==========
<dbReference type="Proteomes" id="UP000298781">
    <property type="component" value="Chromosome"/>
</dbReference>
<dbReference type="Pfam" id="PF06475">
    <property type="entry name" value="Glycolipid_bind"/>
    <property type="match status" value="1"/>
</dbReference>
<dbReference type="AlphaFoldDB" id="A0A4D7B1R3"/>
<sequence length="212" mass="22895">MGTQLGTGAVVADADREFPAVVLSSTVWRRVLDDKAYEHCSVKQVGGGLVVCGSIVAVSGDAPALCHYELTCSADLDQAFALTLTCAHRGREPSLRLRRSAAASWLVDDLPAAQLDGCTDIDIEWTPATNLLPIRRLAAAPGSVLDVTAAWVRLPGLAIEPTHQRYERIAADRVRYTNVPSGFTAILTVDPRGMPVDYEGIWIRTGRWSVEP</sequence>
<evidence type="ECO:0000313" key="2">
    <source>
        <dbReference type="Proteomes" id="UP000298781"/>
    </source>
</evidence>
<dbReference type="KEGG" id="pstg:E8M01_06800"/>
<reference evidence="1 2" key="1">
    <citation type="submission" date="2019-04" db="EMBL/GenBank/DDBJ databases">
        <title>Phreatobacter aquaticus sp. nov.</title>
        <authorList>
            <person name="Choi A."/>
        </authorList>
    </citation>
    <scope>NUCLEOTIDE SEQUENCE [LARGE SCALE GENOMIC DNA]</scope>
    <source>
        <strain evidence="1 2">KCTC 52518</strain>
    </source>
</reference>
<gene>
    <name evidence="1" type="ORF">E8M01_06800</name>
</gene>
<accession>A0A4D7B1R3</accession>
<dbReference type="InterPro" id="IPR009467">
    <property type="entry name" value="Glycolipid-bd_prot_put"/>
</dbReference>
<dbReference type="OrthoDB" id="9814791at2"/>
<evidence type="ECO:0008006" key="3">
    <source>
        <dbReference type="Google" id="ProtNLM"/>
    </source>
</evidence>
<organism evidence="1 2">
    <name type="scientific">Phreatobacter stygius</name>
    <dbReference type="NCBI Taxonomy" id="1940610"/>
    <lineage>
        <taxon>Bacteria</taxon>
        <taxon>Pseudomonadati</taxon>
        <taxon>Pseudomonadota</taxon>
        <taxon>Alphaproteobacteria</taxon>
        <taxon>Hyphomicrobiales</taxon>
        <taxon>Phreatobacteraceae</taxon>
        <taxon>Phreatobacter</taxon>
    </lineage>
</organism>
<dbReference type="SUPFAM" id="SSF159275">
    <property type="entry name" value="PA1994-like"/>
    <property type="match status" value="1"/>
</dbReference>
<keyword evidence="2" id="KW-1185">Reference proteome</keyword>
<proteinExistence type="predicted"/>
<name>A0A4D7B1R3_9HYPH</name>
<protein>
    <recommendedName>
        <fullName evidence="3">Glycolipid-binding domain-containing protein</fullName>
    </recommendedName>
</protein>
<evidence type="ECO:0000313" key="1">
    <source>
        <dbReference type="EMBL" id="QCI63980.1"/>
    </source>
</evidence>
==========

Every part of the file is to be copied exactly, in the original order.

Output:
<dbReference type="Proteomes" id="UP000298781">
    <property type="component" value="Chromosome"/>
</dbReference>
<dbReference type="Pfam" id="PF06475">
    <property type="entry name" value="Glycolipid_bind"/>
    <property type="match status" value="1"/>
</dbReference>
<dbReference type="AlphaFoldDB" id="A0A4D7B1R3"/>
<sequence length="212" mass="22895">MGTQLGTGAVVADADREFPAVVLSSTVWRRVLDDKAYEHCSVKQVGGGLVVCGSIVAVSGDAPALCHYELTCSADLDQAFALTLTCAHRGREPSLRLRRSAAASWLVDDLPAAQLDGCTDIDIEWTPATNLLPIRRLAAAPGSVLDVTAAWVRLPGLAIEPTHQRYERIAADRVRYTNVPSGFTAILTVDPRGMPVDYEGIWIRTGRWSVEP</sequence>
<evidence type="ECO:0000313" key="2">
    <source>
        <dbReference type="Proteomes" id="UP000298781"/>
    </source>
</evidence>
<dbReference type="KEGG" id="pstg:E8M01_06800"/>
<reference evidence="1 2" key="1">
    <citation type="submission" date="2019-04" db="EMBL/GenBank/DDBJ databases">
        <title>Phreatobacter aquaticus sp. nov.</title>
        <authorList>
            <person name="Choi A."/>
        </authorList>
    </citation>
    <scope>NUCLEOTIDE SEQUENCE [LARGE SCALE GENOMIC DNA]</scope>
    <source>
        <strain evidence="1 2">KCTC 52518</strain>
    </source>
</reference>
<gene>
    <name evidence="1" type="ORF">E8M01_06800</name>
</gene>
<accession>A0A4D7B1R3</accession>
<dbReference type="InterPro" id="IPR009467">
    <property type="entry name" value="Glycolipid-bd_prot_put"/>
</dbReference>
<dbReference type="OrthoDB" id="9814791at2"/>
<evidence type="ECO:0008006" key="3">
    <source>
        <dbReference type="Google" id="ProtNLM"/>
    </source>
</evidence>
<organism evidence="1 2">
    <name type="scientific">Phreatobacter stygius</name>
    <dbReference type="NCBI Taxonomy" id="1940610"/>
    <lineage>
        <taxon>Bacteria</taxon>
        <taxon>Pseudomonadati</taxon>
        <taxon>Pseudomonadota</taxon>
        <taxon>Alphaproteobacteria</taxon>
        <taxon>Hyphomicrobiales</taxon>
        <taxon>Phreatobacteraceae</taxon>
        <taxon>Phreatobacter</taxon>
    </lineage>
</organism>
<dbReference type="SUPFAM" id="SSF159275">
    <property type="entry name" value="PA1994-like"/>
    <property type="match status" value="1"/>
</dbReference>
<keyword evidence="2" id="KW-1185">Reference proteome</keyword>
<proteinExistence type="predicted"/>
<name>A0A4D7B1R3_9HYPH</name>
<protein>
    <recommendedName>
        <fullName evidence="3">Glycolipid-binding domain-containing protein</fullName>
    </recommendedName>
</protein>
<evidence type="ECO:0000313" key="1">
    <source>
        <dbReference type="EMBL" id="QCI63980.1"/>
    </source>
</evidence>